1. “Getting told Apple are inventing or reinventing everything every time they release their me-too version of stuff that’s been available for years is getting tiring.”

      It’s interesting how the rest of the industry’s products slowly change to look and work more like Apple’s “me-too” products though. All PCs now work like Macs, all smartphones work like the iPhone now, all tablets are pretty much like the iPad, and we’ll likely see the pattern repeat in wearables. I’m talking big picture here of course, it isn’t terribly useful to get caught in the weeds of “But, but device X had a touchscreen before the iPhone!” Yeah, and so did the Newton. But nothing worked like an iPhone, until the actual iPhone. And so on. It’s also interesting to note that Apple’s products are mocked at first (has any Apple product not been laughed at when it launched?), before they gradually influence the entire industry.

      1. 1- This is not as one-sided as you say, but goes both ways. the 6+ is directly inspired from Samsung’s seminal phablets, the iPod aped preexisting MP3/video players, even the original iPhone (the one that couldn’t run apps) didn’t hold a candle to a Palm Tungsten, the latest iOS mostly copies Android features, as does Apple’s new dev language. The list goes on…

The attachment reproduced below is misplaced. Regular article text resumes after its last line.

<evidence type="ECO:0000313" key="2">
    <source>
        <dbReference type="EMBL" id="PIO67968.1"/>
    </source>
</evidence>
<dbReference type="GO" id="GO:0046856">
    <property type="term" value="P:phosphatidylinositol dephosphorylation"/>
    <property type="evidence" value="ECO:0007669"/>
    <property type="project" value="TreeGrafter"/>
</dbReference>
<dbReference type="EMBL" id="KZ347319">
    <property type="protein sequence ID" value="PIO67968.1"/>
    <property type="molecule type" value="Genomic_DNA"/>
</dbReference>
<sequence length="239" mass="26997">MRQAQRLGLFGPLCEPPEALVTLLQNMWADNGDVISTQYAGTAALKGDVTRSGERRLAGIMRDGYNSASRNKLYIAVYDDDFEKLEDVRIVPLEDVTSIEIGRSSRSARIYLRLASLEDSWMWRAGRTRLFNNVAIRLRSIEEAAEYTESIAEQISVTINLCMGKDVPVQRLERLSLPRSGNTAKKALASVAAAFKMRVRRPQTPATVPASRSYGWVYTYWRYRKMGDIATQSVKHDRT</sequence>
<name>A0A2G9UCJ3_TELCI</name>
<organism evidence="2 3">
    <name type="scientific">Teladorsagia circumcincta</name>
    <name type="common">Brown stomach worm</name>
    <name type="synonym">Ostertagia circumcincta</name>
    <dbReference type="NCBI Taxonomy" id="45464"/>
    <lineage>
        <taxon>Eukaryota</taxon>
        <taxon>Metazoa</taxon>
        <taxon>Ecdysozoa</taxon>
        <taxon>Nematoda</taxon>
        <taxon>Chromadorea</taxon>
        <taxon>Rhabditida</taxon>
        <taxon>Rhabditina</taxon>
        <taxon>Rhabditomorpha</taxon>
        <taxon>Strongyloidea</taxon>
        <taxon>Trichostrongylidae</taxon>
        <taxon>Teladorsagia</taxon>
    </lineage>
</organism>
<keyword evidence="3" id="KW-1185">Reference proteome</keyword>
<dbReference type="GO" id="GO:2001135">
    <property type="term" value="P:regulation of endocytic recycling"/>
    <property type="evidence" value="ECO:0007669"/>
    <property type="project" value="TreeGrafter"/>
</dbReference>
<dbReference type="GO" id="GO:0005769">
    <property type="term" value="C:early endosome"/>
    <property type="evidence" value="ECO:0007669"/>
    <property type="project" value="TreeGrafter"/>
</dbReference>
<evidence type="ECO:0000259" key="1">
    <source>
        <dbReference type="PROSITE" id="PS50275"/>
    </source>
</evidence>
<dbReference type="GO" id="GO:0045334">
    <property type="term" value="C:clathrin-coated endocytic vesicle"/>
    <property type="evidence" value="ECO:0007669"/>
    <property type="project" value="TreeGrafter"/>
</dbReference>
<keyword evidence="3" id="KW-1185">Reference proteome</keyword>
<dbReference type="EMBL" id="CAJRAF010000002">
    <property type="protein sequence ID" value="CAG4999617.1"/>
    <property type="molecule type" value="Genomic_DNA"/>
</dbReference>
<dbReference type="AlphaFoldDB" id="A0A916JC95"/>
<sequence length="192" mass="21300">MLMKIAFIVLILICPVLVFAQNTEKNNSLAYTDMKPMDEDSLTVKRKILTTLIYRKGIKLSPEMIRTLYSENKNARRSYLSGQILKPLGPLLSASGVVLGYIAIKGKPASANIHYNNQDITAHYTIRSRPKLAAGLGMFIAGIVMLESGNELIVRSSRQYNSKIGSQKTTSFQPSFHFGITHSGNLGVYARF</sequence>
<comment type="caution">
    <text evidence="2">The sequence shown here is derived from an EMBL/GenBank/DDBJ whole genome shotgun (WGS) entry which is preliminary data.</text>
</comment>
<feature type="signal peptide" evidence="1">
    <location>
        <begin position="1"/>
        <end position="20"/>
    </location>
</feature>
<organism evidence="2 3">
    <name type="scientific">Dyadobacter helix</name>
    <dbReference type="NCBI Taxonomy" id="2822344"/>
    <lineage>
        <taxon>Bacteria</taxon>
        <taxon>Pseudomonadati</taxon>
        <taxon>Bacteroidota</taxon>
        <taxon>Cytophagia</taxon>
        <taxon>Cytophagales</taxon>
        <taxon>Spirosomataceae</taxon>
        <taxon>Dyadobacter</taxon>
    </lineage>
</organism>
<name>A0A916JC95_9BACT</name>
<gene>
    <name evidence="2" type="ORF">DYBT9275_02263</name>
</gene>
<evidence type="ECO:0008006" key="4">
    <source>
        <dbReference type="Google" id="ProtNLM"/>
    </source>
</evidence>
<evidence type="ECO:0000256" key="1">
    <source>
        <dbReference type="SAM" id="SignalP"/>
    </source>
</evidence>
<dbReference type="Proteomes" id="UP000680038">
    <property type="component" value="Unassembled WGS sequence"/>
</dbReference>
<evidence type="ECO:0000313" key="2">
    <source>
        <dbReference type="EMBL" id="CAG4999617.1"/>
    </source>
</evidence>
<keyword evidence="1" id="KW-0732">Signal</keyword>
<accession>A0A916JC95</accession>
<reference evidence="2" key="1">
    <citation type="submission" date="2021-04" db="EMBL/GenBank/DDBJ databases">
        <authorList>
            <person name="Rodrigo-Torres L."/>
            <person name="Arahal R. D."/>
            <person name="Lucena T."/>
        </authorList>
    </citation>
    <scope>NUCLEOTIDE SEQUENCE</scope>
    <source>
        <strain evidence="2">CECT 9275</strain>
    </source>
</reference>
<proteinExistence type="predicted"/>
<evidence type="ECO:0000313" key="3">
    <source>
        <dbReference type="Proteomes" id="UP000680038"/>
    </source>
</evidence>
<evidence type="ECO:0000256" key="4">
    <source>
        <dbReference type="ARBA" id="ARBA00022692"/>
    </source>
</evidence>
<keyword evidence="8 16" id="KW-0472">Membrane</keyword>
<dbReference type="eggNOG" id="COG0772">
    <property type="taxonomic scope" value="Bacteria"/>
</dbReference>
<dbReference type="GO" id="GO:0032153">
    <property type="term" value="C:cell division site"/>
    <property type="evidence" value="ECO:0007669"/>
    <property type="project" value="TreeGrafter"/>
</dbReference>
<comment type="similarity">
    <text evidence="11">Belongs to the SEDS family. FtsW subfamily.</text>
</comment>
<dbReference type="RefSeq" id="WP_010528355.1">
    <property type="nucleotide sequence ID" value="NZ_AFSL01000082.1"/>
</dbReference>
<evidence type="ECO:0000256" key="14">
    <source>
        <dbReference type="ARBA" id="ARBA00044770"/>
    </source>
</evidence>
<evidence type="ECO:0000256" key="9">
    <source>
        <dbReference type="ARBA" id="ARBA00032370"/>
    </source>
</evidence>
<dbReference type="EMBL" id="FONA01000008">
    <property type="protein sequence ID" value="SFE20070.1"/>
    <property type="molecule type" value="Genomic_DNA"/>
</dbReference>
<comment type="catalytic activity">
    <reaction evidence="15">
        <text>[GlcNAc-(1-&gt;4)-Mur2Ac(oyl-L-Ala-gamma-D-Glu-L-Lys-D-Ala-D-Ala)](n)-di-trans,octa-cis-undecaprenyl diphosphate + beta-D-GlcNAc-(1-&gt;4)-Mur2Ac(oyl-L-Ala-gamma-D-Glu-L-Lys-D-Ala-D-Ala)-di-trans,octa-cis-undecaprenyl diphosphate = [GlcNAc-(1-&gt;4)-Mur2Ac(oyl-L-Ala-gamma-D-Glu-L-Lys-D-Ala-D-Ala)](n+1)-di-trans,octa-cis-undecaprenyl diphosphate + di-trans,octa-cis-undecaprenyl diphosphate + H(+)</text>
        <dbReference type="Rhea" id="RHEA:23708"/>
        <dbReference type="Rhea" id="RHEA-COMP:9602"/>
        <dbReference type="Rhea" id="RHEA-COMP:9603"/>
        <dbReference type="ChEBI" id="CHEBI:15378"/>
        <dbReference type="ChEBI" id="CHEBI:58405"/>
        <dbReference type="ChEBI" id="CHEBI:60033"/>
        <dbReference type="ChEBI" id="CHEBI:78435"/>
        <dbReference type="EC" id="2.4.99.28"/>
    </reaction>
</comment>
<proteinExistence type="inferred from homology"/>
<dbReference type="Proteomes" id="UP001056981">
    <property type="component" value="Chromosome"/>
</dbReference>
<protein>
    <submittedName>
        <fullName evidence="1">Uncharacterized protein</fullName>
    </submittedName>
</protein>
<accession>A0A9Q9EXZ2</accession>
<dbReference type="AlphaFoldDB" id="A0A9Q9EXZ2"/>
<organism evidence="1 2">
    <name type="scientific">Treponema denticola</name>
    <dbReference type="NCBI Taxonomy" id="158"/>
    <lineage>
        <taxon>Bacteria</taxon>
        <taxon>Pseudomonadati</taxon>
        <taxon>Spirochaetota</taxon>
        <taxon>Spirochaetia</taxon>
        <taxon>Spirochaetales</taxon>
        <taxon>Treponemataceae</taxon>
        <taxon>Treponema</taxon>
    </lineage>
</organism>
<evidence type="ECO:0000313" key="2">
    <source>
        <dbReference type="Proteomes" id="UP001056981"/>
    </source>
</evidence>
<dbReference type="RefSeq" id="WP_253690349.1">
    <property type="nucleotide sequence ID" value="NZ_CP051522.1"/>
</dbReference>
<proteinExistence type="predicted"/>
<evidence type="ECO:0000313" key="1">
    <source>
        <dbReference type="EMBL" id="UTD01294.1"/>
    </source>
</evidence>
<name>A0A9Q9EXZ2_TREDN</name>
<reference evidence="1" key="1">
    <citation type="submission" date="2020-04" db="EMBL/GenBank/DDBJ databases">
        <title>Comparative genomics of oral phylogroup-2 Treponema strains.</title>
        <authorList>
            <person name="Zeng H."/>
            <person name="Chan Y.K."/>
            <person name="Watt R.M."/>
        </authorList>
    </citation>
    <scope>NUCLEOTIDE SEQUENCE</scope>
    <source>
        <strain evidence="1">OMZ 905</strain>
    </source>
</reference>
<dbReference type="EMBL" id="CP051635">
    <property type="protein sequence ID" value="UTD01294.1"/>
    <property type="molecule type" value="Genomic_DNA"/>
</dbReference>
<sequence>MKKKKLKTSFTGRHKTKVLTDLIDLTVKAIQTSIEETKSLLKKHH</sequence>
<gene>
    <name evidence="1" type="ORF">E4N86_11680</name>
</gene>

2- Not *all* Apple products are category-making. I understand Apple customers have been hankering after a thin-and-light hi-rez laptop for a while, but the Windows world has had those forever.
        3- Even when Apple products do validate a category, there’s no shame in admitting it’s mainly because of branding and cuteness. Trying to re-write history saying Apple invented wrist computers or smartwatches is simply preposterous.

        1. “mainly because of branding and cuteness”

          Well, we can all pack it in and go home now, obart has *nailed* the secret to Apple’s success. Well done!

        2. “mainly because of branding and cuteness”

          Yes, and maybe also massively profitable and overwhelming leadership marketshare.

Leave a Reply

Your email address will not be published. Required fields are marked *